Last August I was invited to paint at a street fair in Racine Wisconsin. I hoped it would be cooler up there by the Lake. It wasn’t. Still, It was all very festive and I shared a tent with another artist who was busy sculpting and a nearby artist was busy firing pottery. He needn’t have bothered to bring his kiln in my opinion but there it is.
This is the painting I started that day. I began with a wash of pink, which you can see peeking through the green here and there. Once I’d painted in the general shape of the stream it was just a matter of indicating layers of greenery. The far shore I softened with a blue-grey wash. That made the foreground pop. A young girl came up and looked hungrily at what I was doing so I handed her the brush and instructed her where to add some green dabs for foliage. She did great, and looked so delighted that it made my day.
Since then the painting has been languishing in my studio, waiting. Finally, now, I believe it is finished.
The rivers around here are depressing to me. Sluggish with mud, choked with brush, not a boulder in sight. I know I shouldn’t judge, but… One day I was walking along the Des Plaines River Trail and came across this little spur. It has been engineered like this, given a meander and some nice big rocks to trip over. It doesn’t fit here, in Illinois, but I like it. It reminds me of home.
This is a test…my blog seems to have been put in storage and I can’t get it back out. Please let me know if it gets to you 🙂
A meander through Grant Woods
I came across a story yesterday about one of my favorite botanists/authors. Dr. Robin Kimmerer, author of “Braiding Sweetgrass”, asks her students to raise their hands if they love nature. A room full of young environmentalists, of course they all raise their hands. Then she asks them to keep their hands up if nature loves them back. All of the hands come down. They were on fire to fix nature, but didn’t believe that nature would respond to them, would nurture them right back.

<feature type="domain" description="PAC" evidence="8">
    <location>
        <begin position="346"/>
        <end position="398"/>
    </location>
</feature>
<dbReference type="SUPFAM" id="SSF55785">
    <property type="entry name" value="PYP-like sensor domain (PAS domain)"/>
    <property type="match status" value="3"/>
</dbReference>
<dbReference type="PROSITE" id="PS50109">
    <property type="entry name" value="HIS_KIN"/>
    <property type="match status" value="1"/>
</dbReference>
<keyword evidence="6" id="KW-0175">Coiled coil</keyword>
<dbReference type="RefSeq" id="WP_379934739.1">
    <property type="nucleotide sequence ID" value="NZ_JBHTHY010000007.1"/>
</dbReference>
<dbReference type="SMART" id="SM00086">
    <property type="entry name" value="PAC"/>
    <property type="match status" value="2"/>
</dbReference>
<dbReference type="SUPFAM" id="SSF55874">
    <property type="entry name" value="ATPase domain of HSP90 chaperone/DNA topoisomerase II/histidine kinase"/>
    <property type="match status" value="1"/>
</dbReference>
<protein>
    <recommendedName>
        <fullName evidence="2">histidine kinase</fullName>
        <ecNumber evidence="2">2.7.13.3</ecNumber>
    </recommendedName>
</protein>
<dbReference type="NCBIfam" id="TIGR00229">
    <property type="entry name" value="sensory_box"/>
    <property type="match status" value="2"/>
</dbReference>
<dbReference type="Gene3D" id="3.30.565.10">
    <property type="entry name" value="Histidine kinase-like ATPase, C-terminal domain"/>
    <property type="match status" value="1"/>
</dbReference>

When I read that, I felt like a lightening bolt had struck me. Of course! We hear all the time that our natural world is broken. And it is, or nearly so, in some instances. It can heal if we give it a chance, though. But what is really needing our attention is our broken relationship to the natural world. Somehow we’ve gotten too sophisticated, too rational, to believe in the sentience of the natural world. That feels like superstitious nonsense in today’s high-tech world.
Sensitive gardeners know, though. Oh sure, they know they can blast a weed with weedkiller. But they also know that if they pay attention, they realize the specific weed that is growing there is communicating something. Some weeds, for instance, love the acidic soil where your neighbors always let their dogs urinate. Not only are they communicating the condition of the soil to you, if left alone they will help correct the problem. Treading lightly, nurturing one’s soil brings an abundant response in the garden. This is so in forests, oceans, prairies, too.
Have you ever felt a tug at your consciousness as you walk along a trail, and turn your head to see a delightful surprise? Once I was shivering along on a late winter day as the ice was beginning to break up on the river. I felt such a nudge and turned in time to see a river otter gleefully sliding from the ice into the water. There was a time when people took it as a matter of course that the natural world was reaching out to them, speaking to them. Responding. And yes, loving. How much richer all our lives can be if we once again tap into this relationship that is waiting, just outside our door.